Every investor would love to stumble upon the perfect stock. But will you ever really find a stock that provides everything you could possibly want?
One thing's for sure: You'll never discover truly great investments unless you actively look for them. Let's discuss the ideal qualities of a perfect stock, then decide if Cintas
The quest for perfection
Stocks that look great based on one factor may prove horrible elsewhere, making due diligence a crucial part of your investing research. The best stocks excel in many different areas, including these important factors:
- Growth. Expanding businesses show healthy revenue growth. While past growth is no guarantee that revenue will keep rising, it's certainly a better sign than a stagnant top line.
- Margins. Higher sales mean nothing if a company can't produce profits from them. Strong margins ensure that company can turn revenue into profit.
- Balance sheet. At debt-laden companies, banks and bondholders compete with shareholders for management's attention. Companies with strong balance sheets don't have to worry about the distraction of debt.
- Money-making opportunities. Return on equity helps measure how well a company is finding opportunities to turn its resources into profitable business endeavors.
- Valuation. You can't afford to pay too much for even the best companies. By using normalized figures, you can see how a stock's simple earnings multiple fits into a longer-term context.
- Dividends. For tangible proof of profits, a check to shareholders every three months can't be beat. Companies with solid dividends and strong commitments to increasing payouts treat shareholders well.
With those factors in mind, let's take a closer look at Cintas.
What We Want to See
Pass or Fail?
|Growth||5-year annual revenue growth > 15%||2.3%||Fail|
|1-year revenue growth > 12%||7.4%||Fail|
|Margins||Gross margin > 35%||42.2%||Pass|
|Net margin > 15%||6.5%||Fail|
|Balance sheet||Debt to equity < 50%||55.9%||Fail|
|Current ratio > 1.3||3.92||Pass|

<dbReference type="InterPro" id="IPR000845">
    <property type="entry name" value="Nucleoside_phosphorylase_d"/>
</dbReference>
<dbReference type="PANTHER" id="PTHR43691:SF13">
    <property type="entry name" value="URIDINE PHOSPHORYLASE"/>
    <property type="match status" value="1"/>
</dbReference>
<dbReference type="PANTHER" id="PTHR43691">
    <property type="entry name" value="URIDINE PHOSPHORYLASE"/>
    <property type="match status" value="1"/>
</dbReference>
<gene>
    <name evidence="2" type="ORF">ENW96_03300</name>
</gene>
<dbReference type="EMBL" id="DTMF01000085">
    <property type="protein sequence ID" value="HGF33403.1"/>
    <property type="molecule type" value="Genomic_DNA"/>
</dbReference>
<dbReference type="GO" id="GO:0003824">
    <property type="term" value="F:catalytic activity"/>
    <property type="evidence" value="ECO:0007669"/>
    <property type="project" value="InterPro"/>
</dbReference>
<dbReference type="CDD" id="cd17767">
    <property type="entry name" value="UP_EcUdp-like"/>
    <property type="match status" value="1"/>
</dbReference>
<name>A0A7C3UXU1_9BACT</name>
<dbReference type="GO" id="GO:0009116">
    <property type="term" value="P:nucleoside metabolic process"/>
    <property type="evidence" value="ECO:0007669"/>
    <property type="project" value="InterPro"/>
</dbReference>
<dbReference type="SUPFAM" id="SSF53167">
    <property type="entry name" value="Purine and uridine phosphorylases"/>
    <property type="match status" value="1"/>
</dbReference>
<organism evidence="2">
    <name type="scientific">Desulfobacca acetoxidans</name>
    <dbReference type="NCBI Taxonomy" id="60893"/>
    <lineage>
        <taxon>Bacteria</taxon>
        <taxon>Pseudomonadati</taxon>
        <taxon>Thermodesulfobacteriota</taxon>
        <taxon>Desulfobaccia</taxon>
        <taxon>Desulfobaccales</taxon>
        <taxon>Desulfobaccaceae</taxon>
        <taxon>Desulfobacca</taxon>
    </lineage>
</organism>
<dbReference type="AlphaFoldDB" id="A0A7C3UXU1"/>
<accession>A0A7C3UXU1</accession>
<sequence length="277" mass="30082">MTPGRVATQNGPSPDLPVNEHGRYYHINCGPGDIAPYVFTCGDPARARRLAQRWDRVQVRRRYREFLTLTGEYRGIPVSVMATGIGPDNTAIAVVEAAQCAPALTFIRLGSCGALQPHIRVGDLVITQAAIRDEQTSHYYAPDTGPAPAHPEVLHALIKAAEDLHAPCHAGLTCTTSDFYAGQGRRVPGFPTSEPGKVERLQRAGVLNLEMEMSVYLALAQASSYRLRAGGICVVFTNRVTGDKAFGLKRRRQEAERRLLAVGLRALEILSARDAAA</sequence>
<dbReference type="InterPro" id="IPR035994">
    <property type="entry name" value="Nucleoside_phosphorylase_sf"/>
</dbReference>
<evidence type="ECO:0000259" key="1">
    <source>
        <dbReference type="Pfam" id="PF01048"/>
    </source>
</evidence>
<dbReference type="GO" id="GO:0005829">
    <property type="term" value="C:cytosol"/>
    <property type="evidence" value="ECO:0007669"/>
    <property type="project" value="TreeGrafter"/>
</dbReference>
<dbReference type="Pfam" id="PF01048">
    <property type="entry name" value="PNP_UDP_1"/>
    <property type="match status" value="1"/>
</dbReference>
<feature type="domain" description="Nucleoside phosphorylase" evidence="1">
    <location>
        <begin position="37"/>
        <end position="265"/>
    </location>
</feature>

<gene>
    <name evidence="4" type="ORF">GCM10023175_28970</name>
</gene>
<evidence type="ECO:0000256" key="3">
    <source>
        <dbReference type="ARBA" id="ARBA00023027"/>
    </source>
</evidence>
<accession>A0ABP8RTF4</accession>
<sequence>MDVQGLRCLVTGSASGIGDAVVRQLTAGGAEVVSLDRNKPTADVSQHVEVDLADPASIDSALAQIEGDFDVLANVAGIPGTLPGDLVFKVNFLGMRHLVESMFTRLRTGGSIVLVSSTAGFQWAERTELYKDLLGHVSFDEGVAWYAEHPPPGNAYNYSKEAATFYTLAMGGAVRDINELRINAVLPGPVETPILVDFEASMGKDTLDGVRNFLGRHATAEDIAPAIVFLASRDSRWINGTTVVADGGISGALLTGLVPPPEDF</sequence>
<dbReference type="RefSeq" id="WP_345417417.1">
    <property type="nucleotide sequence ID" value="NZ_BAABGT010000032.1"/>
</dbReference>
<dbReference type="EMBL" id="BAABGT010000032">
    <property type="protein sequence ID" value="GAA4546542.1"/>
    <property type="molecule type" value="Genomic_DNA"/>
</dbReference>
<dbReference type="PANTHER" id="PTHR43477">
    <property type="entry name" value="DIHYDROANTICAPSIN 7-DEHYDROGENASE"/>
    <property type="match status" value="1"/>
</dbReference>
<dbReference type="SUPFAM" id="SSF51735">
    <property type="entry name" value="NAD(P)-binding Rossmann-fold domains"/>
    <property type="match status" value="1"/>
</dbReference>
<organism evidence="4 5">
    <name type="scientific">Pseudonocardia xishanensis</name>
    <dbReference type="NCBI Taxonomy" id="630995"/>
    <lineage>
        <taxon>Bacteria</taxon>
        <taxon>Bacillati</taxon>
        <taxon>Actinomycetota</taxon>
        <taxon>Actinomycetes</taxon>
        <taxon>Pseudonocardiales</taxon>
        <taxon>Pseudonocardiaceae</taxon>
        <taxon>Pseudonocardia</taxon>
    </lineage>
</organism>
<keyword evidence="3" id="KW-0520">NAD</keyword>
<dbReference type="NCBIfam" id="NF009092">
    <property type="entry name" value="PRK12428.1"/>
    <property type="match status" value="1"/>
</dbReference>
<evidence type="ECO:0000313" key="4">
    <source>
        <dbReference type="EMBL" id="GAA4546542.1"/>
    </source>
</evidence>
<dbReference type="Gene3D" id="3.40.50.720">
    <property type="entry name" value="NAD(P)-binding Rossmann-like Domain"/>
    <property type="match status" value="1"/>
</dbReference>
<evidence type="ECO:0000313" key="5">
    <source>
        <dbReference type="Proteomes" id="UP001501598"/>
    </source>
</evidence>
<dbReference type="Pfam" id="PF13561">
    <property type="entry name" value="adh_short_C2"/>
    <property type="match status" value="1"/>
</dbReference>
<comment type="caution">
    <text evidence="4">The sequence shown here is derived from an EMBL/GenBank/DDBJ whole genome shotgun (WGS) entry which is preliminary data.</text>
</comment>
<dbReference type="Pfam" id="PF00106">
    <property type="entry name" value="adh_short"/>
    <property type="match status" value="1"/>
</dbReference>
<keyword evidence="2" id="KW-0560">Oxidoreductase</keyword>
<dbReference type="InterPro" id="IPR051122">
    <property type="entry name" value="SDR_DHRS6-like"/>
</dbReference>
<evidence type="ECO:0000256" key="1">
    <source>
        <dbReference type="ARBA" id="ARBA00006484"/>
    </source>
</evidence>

|Opportunities||Return on equity > 15%||10.2%||Fail|
|Valuation||Normalized P/E < 20||20.24||Fail|
|Dividends||Current yield > 2%||1.6%||Fail|
|5-year dividend growth > 10%||7.0%||Fail|
|Total Score||2 out of 10|
Source: Capital IQ, a division of Standard & Poor's. Total score = number of passes.
With just two points, Cintas isn't cleaning up on our scorecard. The uniform company has an interesting niche, but lately, it's been the victim of corporate cost-cutting at the small-business level.
If you've ever seen a worker in uniform, Cintas may well be the company that made it. The company dominates the competition in uniform rental and sales, with much higher revenue than the smaller UniFirst
But there's more to Cintas than uniforms. The company also has exposure to the safety and fire protection industry as well as handling document management. Those businesses represent only a small piece of Cintas' overall sales, and the company faces competitors such as Tyco International
Even with that minimal diversity in its businesses, Cintas is still vulnerable to tough economic times, as many customers can cut back on uniform costs more easily than on more vital operational expenses. But as the economy seems to improve, Cintas may finally start to benefit. Just yesterday, shares rose more than 10% as the company beat estimates on revenue and earnings. More importantly, Cintas raised guidance going forward, pointing to an improving job market to boost annual earnings per share toward the $2 level.
Still, investors seeking the perfect stock might do better looking elsewhere. With shares fetching more than 20 times earnings, Cintas isn't cheap -- and with the threat of a fall back into recession, counting on cyclicality to pull Cintas up entails quite a bit of risk.
No stock is a sure thing, but some stocks are a lot closer to perfect than others. By looking for the perfect stock, you'll go a long way toward improving your investing prowess and learning how to separate out the best investments from the rest.
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Fool contributor Dan Caplinger doesn't own shares of the companies mentioned in this article. Motley Fool newsletter services have recommended buying shares of Cintas. We Fools may not all hold the same opinions, but we all believe that considering a diverse range of insights makes us better investors. The Fool has a disclosure policy.